Rhythm Makes Your Headlines Sing (Doo Dah, Doo Dah)
BY Jim Barger
Sports editor, Pittsburgh Post-Gazette
People don't just process printed matter in their heads, Shea would tell me. An inner voice reads them aloud, so it's important to consider how a headline sounds as well as what it says. Which is why conversational is so much better than those awkward, overpunctuated, language-of-their-own headlines that populate a lot of papers.
Don't write a headline you wouldn't say when talking to a friend. No one in history ever uttered, "Woodley, defense propel Dolphins past NY."
On the other hand, everybody has at least hummed or whistled "Camptown Races," and it was out of the comfortable cadence of that old song that the doo-dah principle was born: The best headlines are the ones after which you can say "doo dah." They just sound right. Readers like the way they feel. And they're everywhere.
People have been writing this way forever without ever having met Paul Shea. "Mary had a little lamb" (doo dah, doo dah) … "London Bridge is falling down" (doo dah, doo dah) … "Nixon makes his final plea" … "Steelers win fifth Super Bowl." There probably are a handful of them in today's paper.
Headline writing is one of the last great arts of newspapering. While the rest of the craft has been downsized first to USA Today-sized briefs, then to byte-sized nuggets for our Web sites, the need for a good headline has endured. Sure, it has changed -- we seem regrettably less interested in headlines with nouns and verbs than in snappy magazine-style titles -- but every little story still needs an attention-grabber, so headline writing is occurring more than ever.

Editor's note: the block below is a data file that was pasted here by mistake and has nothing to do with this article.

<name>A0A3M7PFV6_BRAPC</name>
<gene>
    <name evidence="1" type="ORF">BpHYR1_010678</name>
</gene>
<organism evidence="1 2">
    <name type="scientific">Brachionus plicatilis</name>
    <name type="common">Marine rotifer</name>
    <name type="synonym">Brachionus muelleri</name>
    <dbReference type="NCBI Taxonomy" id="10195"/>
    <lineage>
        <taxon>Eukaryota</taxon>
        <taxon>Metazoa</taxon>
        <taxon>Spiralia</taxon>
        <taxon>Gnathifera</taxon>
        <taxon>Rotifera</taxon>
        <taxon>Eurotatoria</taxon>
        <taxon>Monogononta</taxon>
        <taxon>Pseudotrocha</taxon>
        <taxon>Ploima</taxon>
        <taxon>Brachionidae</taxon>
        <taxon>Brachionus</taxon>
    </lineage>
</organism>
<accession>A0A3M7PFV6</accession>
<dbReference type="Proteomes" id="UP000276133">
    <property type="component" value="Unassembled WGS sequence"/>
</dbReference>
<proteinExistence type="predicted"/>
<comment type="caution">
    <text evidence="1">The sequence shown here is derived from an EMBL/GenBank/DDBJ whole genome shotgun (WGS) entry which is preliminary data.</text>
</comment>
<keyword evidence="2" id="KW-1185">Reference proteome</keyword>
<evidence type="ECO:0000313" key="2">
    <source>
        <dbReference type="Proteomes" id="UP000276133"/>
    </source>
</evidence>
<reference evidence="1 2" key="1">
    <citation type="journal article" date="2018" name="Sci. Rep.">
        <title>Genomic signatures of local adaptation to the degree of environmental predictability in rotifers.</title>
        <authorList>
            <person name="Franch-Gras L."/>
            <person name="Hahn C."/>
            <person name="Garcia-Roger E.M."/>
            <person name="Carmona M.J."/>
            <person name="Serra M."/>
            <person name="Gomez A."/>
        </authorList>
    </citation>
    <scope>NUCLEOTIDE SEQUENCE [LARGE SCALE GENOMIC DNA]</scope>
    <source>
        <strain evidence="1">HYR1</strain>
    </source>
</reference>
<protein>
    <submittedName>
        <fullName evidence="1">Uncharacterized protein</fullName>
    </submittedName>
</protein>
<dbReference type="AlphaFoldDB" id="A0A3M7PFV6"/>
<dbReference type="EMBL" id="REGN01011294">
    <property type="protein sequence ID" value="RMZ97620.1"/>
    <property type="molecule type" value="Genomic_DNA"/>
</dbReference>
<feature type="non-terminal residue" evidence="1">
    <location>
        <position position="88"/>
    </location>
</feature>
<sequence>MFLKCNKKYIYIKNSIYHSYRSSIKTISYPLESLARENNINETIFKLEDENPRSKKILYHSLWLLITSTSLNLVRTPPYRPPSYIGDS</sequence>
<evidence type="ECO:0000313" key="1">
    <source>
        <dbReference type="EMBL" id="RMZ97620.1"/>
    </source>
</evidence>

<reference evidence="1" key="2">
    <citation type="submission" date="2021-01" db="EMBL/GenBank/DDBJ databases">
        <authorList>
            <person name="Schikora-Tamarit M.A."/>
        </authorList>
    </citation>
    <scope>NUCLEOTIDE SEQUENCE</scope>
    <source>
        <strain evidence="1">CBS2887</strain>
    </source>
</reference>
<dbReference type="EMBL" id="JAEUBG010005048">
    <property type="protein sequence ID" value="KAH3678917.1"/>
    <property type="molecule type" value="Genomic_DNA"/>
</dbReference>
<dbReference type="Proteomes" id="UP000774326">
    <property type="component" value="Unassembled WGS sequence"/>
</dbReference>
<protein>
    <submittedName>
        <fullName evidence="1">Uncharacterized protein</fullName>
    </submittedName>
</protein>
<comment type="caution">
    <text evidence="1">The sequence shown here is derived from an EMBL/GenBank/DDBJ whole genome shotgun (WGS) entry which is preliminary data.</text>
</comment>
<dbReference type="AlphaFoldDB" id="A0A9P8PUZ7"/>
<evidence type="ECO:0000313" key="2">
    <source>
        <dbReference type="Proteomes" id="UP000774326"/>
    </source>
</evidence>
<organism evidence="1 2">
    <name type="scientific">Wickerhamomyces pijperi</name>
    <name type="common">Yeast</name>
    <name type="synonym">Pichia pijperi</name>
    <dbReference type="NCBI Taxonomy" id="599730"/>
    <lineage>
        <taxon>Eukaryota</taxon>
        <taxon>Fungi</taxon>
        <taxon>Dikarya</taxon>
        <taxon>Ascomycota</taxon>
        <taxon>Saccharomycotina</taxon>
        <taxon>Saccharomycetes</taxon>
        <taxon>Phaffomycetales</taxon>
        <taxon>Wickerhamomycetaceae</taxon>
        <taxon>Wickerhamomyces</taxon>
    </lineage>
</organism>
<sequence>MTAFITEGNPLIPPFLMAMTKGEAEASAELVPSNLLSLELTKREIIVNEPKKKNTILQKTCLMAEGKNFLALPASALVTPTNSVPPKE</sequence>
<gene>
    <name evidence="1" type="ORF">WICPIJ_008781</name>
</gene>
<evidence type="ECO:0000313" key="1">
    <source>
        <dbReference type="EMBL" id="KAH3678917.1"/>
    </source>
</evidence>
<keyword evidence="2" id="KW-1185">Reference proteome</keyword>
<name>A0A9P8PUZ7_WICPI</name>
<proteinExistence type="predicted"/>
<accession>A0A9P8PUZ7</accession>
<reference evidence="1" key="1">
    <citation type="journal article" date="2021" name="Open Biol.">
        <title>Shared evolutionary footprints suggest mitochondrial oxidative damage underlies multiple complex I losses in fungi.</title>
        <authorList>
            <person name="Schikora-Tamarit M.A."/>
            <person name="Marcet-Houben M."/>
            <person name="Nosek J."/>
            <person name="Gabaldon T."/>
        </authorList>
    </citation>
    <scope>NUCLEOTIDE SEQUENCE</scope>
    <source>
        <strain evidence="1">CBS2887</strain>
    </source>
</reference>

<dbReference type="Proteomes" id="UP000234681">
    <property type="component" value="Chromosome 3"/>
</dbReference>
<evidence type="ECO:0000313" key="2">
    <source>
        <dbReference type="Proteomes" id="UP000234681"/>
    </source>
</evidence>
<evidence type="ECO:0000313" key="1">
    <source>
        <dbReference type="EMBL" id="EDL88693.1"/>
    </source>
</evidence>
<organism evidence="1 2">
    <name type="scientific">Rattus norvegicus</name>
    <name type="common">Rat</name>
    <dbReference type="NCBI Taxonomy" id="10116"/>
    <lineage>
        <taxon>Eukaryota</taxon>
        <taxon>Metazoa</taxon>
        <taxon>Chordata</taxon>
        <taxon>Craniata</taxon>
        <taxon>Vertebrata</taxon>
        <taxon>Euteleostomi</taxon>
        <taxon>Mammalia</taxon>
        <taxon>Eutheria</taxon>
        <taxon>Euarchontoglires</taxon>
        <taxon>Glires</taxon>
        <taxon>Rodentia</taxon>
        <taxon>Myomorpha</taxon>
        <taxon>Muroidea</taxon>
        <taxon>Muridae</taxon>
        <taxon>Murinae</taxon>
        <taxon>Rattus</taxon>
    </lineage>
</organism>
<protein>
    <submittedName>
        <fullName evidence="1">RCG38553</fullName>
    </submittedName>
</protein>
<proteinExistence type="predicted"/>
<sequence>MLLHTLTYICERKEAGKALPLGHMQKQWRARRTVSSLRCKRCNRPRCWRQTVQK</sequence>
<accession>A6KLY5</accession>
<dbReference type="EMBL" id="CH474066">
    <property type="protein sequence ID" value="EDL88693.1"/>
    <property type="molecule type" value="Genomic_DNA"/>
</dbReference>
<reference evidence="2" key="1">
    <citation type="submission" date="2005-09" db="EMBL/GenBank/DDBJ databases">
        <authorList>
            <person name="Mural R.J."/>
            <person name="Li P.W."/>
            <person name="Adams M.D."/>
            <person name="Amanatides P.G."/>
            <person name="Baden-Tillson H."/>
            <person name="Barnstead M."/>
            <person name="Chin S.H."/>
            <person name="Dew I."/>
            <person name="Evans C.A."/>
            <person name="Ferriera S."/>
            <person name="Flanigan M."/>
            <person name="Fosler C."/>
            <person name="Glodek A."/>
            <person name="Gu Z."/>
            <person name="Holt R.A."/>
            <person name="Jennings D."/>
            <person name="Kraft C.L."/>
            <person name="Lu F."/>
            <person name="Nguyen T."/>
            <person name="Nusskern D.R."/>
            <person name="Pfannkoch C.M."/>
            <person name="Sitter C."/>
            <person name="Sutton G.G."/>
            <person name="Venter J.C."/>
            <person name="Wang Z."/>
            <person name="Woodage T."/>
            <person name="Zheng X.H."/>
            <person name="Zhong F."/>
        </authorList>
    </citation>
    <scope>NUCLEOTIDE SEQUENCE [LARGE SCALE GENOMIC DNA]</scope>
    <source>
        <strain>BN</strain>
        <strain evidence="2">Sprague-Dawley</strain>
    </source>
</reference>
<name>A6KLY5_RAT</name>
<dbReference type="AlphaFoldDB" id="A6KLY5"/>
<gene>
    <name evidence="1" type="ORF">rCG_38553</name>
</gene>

That doesn't mean it's occurring well more than ever. It just increases the chances of falling prey to puns and badly done plays off names. "Steelers buck Tampa Bay" … "Pirates bank on home-field edge at PNC Park." The disease of pun-ism seems to be spreading. Used in moderation, like bourbon, they can leave the reader with a pleasant glow. But too many groaners can lead to glassy eyes and readers wondering what's on television. Thankfully, the malady seems restricted to sports pages, or else we might be subjected to "U.S. thinks Osama bin hidin' in the hills."
After that, you're on your own, because headline writing is in the genes. Either you've got it or you don't. The trick is for the person in charge of the desk to make certain the story for which the headline most matters gets into the hands of the person who writes the best headline.